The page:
By offering alternative technologies in water and energy, PRACTICA not only contributes to reaching the Millennium Development Goals in conventional ways, but more importantly, it offers tools to reach the MDG’s more cost-effectively. New locally adapted and cost-effective technologies can optimize the effects of invested money, while the market approach makes sure the investments are sustainable.
Below is an overview of the link between the activities in the 2007-2015 program and the attainment of different Millennium Development Goals.
‘Productive’ water reduces poverty. Safe drinking water is essential for health, but access to “plenty” of water increases income, especially for rural families. A communal pump provides “just” drinking water, but a household pump will generate money through animal husbandry or small-scale irrigation too. Surveys in Nicaragua indicate that poor families in possession of a well generate twice as much income than families without a well and that a US$ 60 hand pump for domestic purposes, generates US$ 220 extra income per year.
Widespread application of low cost irrigation systems for small farmers can double food production and reduce poverty. In the past, water technologies were hardly affordable for poor families. Now, there are wells as cheap as US$10, pumps for US$20 and drip irrigation for US$100/Ha. Naturally, not all low-cost options are applicable everywhere but there is much more scope for these options than applied so far. To be sustainable, the introduction of new options has to go hand in hand with education on water conservation, marketing and agricultural aspects.
The major cause of diarrhoea is unhygienic living conditions and lack of access to safe drinking water. Point of use water treatment can reduce mortality rate at a low cost.
Modern low cost options to treat water at household level include ceramic filters, solar disinfection (SODIS) and flocculants / disinfectants. Ceramic filters have filtering elements in the shape of a candle, a disk or a pot. Shifting from candle to pot-shaped elements in Nicaragua, has resulted in easier maintenance and cheaper, local production of ceramic filters producing water that complies with WHO guidelines for turbidity and bacteria.
Production of potable water with this filter costs around US$ 0.5 per 1000 litres. The 150,000 CSP filters produced so far serve 750.000 people and cost around 3-4 dollar per capita. Organisations such as UNICEF, and CARE have introduced this filter in their programmes in Central America and Asia, using local skills and materials. Profit based production and sales are a guarantee for economic sustainability. PRACTICA will promote and support the local production of low cost and effective ceramic water filters in Nicaragua, El Salvador, Ghana, India, Mozambique and Zambia.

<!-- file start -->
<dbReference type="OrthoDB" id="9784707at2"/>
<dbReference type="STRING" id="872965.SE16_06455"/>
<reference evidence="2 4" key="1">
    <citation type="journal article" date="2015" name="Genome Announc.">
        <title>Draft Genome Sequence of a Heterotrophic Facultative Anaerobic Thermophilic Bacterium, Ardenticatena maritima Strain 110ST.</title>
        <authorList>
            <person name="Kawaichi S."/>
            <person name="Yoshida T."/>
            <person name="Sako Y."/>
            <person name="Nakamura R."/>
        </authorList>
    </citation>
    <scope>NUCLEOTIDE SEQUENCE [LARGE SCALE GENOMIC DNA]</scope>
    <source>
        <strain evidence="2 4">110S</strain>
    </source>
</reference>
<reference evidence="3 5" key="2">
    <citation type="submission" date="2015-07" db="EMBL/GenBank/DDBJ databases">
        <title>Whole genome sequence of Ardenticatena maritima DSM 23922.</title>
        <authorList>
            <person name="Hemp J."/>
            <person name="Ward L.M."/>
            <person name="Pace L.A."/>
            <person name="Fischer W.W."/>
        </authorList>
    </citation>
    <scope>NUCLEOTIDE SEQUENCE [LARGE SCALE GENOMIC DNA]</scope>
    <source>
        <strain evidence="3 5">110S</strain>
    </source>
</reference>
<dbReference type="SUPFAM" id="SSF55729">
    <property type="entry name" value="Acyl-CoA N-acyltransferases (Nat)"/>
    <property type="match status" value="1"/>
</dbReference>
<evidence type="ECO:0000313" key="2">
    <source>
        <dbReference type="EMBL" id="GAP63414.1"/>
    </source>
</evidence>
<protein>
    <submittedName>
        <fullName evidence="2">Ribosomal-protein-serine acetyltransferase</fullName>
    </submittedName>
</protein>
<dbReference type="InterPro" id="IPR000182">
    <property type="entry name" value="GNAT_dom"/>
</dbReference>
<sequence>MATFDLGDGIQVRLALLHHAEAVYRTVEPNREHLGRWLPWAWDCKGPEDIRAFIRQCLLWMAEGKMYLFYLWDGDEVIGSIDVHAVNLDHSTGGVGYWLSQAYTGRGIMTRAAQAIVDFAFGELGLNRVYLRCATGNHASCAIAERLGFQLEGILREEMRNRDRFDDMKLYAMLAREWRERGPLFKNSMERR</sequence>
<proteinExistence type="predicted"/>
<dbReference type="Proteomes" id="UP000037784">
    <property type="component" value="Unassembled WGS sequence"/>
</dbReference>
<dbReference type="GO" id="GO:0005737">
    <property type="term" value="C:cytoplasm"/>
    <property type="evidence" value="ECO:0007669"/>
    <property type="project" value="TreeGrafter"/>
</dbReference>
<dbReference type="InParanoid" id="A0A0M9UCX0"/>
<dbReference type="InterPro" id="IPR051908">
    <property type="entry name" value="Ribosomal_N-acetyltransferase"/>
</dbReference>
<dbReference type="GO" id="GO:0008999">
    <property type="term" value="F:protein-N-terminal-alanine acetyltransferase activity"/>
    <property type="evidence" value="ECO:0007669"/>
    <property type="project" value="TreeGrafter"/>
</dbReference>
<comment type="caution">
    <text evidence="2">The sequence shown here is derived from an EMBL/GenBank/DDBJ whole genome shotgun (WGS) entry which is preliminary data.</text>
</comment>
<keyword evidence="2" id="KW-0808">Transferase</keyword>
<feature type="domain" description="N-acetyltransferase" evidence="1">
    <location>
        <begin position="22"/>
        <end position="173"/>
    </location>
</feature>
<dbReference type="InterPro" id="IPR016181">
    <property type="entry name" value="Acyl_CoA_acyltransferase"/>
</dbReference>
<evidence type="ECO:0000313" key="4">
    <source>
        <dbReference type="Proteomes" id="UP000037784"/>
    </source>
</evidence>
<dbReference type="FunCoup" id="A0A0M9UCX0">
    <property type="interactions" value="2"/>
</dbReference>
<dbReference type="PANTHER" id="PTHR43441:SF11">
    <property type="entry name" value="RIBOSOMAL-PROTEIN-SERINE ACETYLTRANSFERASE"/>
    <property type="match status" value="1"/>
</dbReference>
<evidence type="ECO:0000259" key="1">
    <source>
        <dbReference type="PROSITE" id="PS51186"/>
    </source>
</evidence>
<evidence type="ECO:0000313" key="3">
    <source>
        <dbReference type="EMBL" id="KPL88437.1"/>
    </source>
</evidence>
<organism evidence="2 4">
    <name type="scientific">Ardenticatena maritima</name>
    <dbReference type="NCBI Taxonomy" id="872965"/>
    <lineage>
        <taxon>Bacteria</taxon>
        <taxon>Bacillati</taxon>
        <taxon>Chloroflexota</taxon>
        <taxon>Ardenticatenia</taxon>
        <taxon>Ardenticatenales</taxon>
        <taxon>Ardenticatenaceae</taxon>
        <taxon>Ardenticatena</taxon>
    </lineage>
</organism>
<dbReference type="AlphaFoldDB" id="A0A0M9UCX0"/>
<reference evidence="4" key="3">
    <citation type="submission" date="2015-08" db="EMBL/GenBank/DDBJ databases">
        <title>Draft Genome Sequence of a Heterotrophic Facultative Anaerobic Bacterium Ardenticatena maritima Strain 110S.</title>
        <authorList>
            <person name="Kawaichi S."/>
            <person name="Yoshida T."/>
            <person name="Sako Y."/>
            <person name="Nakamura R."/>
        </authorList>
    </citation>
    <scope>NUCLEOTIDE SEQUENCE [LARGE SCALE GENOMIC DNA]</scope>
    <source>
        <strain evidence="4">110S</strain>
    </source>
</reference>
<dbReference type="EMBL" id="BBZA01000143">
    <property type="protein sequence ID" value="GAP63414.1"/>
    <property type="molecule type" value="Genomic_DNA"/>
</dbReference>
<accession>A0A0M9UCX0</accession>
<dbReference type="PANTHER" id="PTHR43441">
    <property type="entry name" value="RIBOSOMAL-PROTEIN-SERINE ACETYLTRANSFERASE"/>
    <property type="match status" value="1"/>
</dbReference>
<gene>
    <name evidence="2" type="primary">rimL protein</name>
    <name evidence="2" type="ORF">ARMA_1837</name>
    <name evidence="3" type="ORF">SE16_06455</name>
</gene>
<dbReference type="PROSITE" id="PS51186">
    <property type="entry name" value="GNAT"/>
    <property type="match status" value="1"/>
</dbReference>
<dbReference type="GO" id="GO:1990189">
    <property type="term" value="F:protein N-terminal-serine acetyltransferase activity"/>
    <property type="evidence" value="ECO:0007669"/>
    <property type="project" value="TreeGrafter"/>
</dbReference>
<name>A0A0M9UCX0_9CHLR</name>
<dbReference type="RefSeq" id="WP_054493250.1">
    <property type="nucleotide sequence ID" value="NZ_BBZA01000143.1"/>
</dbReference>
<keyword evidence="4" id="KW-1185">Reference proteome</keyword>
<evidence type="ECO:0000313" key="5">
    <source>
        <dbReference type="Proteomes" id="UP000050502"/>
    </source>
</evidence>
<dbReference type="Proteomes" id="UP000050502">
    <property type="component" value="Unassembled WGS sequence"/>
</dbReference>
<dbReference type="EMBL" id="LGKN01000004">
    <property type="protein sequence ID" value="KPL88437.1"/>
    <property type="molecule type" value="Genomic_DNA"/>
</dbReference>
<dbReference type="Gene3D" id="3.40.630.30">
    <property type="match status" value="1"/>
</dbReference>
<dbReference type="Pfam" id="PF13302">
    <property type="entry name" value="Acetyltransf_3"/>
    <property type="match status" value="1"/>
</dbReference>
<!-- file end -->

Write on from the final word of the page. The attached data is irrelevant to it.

Water wells are constructed by hand digging, hand drilling or machine drilling. Making (small diameter) tube wells manually is significantly cheaper and safer than digging large holes by hand. Manual tools to make tube wells, such as augers and bailers, only work in soft soil formations. New improved drilling technologies promoted by PRACTICA (Baptist, rota-sludge, and stone hammering drilling) have reduced costs and can penetrate in medium-hard soil formations. In Bolivia family water systems cost around US$ 50 only, including a 20 m deep well drilled with the Baptist method, and a PVC hand pump. In Tanzania, the cost of wells in the Njombe region have been reduced from US$ 2,000 to US $ 300 by shifting from the use of machine drilling rigs to manual Rota-sludge and stone-hammer drilling.
The VLOM approach (Village Level Operation and Maintenance management) reduces maintenance problems with hand pumps for rural water supply. However, many of the hand pumps in Africa remain defect after they break down, often because the maintenance is too complicated and/or costly in the local situation. Experiences in Latin America and Africa have shown that problems can be reduced by switching to different technologies that require considerably less maintenance. In addition the track-record on maintenance of household systems is considerably better.
Introduction of new technologies goes hand in hand with training and the set-up of local production. Experience with training is that young people are eager to produce the new products and work with new technologies. They also form a good channel to produce and market the technologies and to promote and disseminate the new techniques. Especially with new products, technologies and techniques, new market segments can be opened and the heavy competition that is often present with regard to the common products and professions avoided.
The products are produced by local entrepreneurs, generating thus incomes, sales of materials and products, etc. In short these activities lead to business development and have a multiplier effect. PRACTICA has trained local entrepreneurs in Nicaragua, El Salvador, Senegal, Ghana, Ethiopia, Tanzania and Madagascar, and will continue to do so in the future.
For more information, also check the official UN Millennium Development Goals website.